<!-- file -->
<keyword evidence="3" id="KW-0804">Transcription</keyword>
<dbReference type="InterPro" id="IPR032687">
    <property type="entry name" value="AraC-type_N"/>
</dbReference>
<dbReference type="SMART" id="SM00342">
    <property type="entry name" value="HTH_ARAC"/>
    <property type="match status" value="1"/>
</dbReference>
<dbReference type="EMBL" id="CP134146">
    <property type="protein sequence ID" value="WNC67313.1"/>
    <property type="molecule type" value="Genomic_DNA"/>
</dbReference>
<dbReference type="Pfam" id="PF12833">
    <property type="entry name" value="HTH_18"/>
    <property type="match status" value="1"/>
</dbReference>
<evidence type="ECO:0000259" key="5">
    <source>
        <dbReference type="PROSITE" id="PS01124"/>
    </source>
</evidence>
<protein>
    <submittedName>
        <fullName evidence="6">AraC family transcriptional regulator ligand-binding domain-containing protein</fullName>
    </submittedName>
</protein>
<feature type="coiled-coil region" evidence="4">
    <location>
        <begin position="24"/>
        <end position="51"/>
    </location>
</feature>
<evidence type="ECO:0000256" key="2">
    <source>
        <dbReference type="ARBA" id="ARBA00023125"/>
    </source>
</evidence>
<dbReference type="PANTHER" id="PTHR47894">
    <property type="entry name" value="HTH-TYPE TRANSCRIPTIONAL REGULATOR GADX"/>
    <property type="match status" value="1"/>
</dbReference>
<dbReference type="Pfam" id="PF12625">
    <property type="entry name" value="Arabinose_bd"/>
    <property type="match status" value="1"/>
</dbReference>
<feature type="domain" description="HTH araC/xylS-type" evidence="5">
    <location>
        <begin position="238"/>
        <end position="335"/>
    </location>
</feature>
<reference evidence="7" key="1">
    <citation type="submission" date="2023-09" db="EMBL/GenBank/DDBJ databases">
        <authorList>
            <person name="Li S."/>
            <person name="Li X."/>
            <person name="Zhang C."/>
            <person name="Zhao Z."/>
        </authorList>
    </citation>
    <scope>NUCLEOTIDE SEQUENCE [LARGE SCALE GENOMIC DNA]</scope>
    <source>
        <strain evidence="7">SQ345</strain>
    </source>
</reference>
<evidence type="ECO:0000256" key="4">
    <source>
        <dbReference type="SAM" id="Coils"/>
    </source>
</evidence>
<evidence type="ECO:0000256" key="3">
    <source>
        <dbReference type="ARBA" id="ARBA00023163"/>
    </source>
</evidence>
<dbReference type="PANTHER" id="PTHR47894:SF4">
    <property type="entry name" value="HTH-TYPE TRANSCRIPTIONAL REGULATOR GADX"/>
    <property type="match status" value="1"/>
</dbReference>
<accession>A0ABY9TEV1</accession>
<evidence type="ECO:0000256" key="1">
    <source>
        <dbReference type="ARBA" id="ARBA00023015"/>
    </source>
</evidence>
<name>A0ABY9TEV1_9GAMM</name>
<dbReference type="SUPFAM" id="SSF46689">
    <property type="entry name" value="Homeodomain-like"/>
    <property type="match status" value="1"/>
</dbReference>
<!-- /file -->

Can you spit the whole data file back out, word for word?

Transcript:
<keyword evidence="3" id="KW-0804">Transcription</keyword>
<dbReference type="InterPro" id="IPR032687">
    <property type="entry name" value="AraC-type_N"/>
</dbReference>
<dbReference type="SMART" id="SM00342">
    <property type="entry name" value="HTH_ARAC"/>
    <property type="match status" value="1"/>
</dbReference>
<dbReference type="EMBL" id="CP134146">
    <property type="protein sequence ID" value="WNC67313.1"/>
    <property type="molecule type" value="Genomic_DNA"/>
</dbReference>
<dbReference type="Pfam" id="PF12833">
    <property type="entry name" value="HTH_18"/>
    <property type="match status" value="1"/>
</dbReference>
<evidence type="ECO:0000259" key="5">
    <source>
        <dbReference type="PROSITE" id="PS01124"/>
    </source>
</evidence>
<protein>
    <submittedName>
        <fullName evidence="6">AraC family transcriptional regulator ligand-binding domain-containing protein</fullName>
    </submittedName>
</protein>
<feature type="coiled-coil region" evidence="4">
    <location>
        <begin position="24"/>
        <end position="51"/>
    </location>
</feature>
<evidence type="ECO:0000256" key="2">
    <source>
        <dbReference type="ARBA" id="ARBA00023125"/>
    </source>
</evidence>
<dbReference type="PANTHER" id="PTHR47894">
    <property type="entry name" value="HTH-TYPE TRANSCRIPTIONAL REGULATOR GADX"/>
    <property type="match status" value="1"/>
</dbReference>
<dbReference type="Pfam" id="PF12625">
    <property type="entry name" value="Arabinose_bd"/>
    <property type="match status" value="1"/>
</dbReference>
<feature type="domain" description="HTH araC/xylS-type" evidence="5">
    <location>
        <begin position="238"/>
        <end position="335"/>
    </location>
</feature>
<reference evidence="7" key="1">
    <citation type="submission" date="2023-09" db="EMBL/GenBank/DDBJ databases">
        <authorList>
            <person name="Li S."/>
            <person name="Li X."/>
            <person name="Zhang C."/>
            <person name="Zhao Z."/>
        </authorList>
    </citation>
    <scope>NUCLEOTIDE SEQUENCE [LARGE SCALE GENOMIC DNA]</scope>
    <source>
        <strain evidence="7">SQ345</strain>
    </source>
</reference>
<evidence type="ECO:0000256" key="4">
    <source>
        <dbReference type="SAM" id="Coils"/>
    </source>
</evidence>
<evidence type="ECO:0000256" key="3">
    <source>
        <dbReference type="ARBA" id="ARBA00023163"/>
    </source>
</evidence>
<dbReference type="PANTHER" id="PTHR47894:SF4">
    <property type="entry name" value="HTH-TYPE TRANSCRIPTIONAL REGULATOR GADX"/>
    <property type="match status" value="1"/>
</dbReference>
<accession>A0ABY9TEV1</accession>
<evidence type="ECO:0000256" key="1">
    <source>
        <dbReference type="ARBA" id="ARBA00023015"/>
    </source>
</evidence>
<name>A0ABY9TEV1_9GAMM</name>
<dbReference type="SUPFAM" id="SSF46689">
    <property type="entry name" value="Homeodomain-like"/>
    <property type="match status" value="1"/>
</dbReference>